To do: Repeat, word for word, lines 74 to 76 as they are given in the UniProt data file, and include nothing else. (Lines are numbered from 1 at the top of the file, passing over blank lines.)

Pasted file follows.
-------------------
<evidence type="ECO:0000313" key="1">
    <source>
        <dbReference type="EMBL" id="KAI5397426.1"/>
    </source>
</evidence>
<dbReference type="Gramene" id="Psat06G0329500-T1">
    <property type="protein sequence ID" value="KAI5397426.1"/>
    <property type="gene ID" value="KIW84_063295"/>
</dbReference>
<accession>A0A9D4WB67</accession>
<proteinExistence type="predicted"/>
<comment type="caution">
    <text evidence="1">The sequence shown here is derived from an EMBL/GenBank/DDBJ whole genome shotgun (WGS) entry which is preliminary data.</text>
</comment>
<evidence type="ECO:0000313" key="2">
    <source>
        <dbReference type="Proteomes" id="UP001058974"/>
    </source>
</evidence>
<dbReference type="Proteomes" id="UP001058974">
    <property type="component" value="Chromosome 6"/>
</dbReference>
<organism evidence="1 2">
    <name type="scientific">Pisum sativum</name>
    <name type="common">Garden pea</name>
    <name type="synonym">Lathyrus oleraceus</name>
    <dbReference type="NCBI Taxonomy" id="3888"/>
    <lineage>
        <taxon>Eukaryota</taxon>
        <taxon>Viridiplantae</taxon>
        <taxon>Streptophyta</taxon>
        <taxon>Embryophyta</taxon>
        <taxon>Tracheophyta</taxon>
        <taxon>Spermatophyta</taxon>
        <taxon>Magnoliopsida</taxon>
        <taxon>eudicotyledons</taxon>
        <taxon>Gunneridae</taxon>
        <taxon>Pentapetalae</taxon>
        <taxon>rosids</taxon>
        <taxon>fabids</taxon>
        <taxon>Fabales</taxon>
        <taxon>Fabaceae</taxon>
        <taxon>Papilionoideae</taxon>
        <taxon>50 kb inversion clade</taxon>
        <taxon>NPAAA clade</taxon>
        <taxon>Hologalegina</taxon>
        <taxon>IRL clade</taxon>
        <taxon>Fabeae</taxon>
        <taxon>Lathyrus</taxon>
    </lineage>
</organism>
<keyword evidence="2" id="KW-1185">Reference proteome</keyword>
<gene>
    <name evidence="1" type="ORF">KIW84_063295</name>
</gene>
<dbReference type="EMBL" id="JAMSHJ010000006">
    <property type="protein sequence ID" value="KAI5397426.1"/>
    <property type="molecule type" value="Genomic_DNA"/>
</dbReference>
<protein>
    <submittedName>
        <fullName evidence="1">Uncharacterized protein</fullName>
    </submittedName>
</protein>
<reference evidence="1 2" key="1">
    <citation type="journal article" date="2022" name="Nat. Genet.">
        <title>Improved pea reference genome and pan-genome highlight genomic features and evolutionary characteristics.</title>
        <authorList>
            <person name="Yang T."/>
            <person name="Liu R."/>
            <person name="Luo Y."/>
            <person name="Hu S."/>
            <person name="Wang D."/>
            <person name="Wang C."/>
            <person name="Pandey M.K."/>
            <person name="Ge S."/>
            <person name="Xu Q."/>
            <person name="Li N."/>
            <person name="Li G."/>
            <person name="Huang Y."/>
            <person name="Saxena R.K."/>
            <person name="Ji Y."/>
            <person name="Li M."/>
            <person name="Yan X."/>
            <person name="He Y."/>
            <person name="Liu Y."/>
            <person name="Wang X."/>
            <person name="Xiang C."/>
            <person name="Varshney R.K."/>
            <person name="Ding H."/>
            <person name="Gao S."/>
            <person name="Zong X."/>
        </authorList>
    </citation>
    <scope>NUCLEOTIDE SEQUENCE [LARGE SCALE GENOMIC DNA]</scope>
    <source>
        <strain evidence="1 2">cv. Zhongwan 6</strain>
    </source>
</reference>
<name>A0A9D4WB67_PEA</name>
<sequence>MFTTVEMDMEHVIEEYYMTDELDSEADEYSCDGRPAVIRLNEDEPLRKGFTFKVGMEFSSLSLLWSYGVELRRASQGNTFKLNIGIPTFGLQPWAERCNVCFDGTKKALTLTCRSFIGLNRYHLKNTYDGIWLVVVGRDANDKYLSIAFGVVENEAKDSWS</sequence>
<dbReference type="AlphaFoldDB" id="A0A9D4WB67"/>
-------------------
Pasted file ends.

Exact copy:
            <person name="Wang C."/>
            <person name="Pandey M.K."/>
            <person name="Ge S."/>